(5) Ensure that unenhanced data collected by licensed private remote sensing space systems concerning the territory of any country are made available to the government of that country upon its request, as soon as such data are available and on reasonable commercial terms and conditions as appropriate;
(6) Ensure that remotely sensed data are widely available for civil and scientific research, particularly environmental and global change research; and
(7) Maintain a permanent comprehensive U.S. government archive of global land remote sensing data for long-term monitoring and study of the changing global environment.
(b) In accordance with the Act and applicable U.S. Policy, decisions regarding the issuance of licenses and operational conditions (See Subpart B of this part) will be made by the Secretary of Commerce or his/her designee. Determinations of conditions necessary to meet national security, foreign policy and international obligations are made by the Secretaries of Defense and State, respectively.
(c) In accordance with U.S. Policy, NOAA encourages U.S. companies to build and operate commercial remote sensing space systems whose operational capabilities, products, and services are superior to any current or planned foreign commercial systems. However, because of the potential value of its products to an adversary, the U.S. Government may restrict operations of the commercial systems in order to limit collection and/or dissemination of certain data and products to the U.S. Government or to U.S. Government-approved recipients.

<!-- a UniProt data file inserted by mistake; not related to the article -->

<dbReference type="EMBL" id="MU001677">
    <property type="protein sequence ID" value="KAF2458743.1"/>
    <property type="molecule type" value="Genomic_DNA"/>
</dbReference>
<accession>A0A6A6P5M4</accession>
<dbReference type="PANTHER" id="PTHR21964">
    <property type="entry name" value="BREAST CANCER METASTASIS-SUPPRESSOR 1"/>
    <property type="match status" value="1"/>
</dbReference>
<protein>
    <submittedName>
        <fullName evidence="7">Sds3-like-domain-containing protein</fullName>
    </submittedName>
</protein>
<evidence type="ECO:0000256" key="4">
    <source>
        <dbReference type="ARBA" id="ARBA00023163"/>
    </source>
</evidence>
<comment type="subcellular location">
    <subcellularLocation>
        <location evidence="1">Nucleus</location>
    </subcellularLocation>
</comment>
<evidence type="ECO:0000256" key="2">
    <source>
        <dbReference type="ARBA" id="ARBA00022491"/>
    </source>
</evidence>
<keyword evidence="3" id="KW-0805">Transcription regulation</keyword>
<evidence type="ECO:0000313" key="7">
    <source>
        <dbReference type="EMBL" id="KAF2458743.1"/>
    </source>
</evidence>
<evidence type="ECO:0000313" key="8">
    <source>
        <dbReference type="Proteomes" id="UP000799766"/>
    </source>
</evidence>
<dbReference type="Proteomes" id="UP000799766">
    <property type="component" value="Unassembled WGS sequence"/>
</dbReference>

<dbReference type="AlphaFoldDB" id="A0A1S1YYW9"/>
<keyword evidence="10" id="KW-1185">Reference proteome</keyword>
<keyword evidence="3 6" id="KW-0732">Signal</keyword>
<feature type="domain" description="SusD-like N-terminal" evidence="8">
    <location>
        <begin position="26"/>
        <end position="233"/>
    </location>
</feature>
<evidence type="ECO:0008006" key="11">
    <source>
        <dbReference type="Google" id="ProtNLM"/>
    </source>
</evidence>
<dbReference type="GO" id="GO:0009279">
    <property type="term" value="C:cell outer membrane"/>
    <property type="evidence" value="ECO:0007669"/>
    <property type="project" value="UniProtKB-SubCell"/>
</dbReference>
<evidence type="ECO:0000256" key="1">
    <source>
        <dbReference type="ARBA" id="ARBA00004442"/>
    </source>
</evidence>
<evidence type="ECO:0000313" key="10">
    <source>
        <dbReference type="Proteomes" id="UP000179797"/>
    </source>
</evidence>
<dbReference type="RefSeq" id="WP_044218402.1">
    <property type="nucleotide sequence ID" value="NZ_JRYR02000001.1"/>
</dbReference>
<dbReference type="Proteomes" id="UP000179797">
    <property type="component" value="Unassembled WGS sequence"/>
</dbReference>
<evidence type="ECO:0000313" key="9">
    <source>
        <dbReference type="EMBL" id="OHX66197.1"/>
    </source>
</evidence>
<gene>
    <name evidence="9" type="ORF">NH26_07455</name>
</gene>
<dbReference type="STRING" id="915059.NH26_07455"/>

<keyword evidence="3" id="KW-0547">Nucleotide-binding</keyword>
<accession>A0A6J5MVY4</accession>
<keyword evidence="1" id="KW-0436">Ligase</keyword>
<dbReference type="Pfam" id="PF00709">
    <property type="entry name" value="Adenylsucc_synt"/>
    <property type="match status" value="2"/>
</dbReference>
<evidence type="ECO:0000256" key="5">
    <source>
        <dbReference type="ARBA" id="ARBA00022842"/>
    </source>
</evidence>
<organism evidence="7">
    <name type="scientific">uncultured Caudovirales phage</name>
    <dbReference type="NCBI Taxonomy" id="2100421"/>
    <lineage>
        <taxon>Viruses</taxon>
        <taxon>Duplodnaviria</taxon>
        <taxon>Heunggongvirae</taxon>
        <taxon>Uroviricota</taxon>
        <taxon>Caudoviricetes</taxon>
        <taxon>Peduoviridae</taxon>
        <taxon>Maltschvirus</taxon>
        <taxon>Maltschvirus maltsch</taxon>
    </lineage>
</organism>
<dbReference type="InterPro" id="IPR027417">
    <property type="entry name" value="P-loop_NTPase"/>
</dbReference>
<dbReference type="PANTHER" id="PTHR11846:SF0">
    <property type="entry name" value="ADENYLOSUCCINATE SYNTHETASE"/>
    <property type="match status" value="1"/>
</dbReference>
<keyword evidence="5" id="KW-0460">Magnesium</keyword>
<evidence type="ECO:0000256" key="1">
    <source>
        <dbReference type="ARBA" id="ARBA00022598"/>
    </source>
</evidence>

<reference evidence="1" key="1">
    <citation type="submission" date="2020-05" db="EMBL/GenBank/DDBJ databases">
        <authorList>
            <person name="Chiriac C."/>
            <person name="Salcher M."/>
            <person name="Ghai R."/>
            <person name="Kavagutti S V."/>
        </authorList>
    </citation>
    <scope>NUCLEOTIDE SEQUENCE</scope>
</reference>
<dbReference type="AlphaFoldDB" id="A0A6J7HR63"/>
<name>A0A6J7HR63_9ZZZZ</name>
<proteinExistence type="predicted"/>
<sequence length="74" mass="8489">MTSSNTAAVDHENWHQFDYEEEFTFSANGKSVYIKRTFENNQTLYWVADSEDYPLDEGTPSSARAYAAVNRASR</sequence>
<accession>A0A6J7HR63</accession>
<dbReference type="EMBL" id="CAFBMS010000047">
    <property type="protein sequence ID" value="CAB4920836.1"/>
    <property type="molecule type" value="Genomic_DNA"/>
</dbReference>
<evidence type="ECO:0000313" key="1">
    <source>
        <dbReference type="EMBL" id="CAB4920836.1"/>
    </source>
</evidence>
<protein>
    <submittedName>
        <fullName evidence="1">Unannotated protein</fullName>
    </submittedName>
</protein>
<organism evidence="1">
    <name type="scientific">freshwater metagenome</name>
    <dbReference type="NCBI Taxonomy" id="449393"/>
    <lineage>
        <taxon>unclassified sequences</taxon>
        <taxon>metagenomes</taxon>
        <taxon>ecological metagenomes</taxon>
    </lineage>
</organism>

3. Section 960.3 is amended by revising the definition for the term Significant or Substantial foreign agreement, by adding, in alphabetical order, definitions for the terms Data Protection Plan, U.S. Policy, and by removing the definition for the term President's Policy.
Data Protection Plan refers to the licensee's plan to protect data and information through the entire cycle of tasking, operations, processing, archiving and dissemination. At a minimum, this includes protection of communications links and/or delivery methods for tasking of the satellite, downlinking of data to a ground station (including relay stations), and delivery of data from the satellite to the Licensee's central data storage facilities.
Significant or Substantial foreign agreement (also referred to in this part as foreign agreement or agreement) means an agreement with a foreign nation, entity, consortium, or person that provides for one of the following:
(1) Administrative control, which may include distributorship arrangements involving the routine receipt of high volumes of the system's unenhanced data;
(2) Participation in the operations of the system, including direct access to the systems's unenhanced data; or
(3) An equity interest in the licensee held by a foreign nation and/or person, if such interest equals or exceeds or will equal or exceed ten (10) percent of total outstanding shares, or entitles the foreign person to a position on the licensee's Board of Directors.
U.S. Policy means the policy(ies) announced by the President that specifically address U.S. commercial remote sensing space capabilities.
4. Section 960.5 is revised to read as follows:
(a) Any proprietary information related to a license application, application for amendment, foreign agreement, or any other supporting documentation submitted to NOAA will be treated as business confidential or proprietary information, if that information is explicitly designated and marked as such by the submitter. This does not preclude the United States Government from citing information in the public domain provided by the licensee in another venue (e.g., a licensee's website or press release).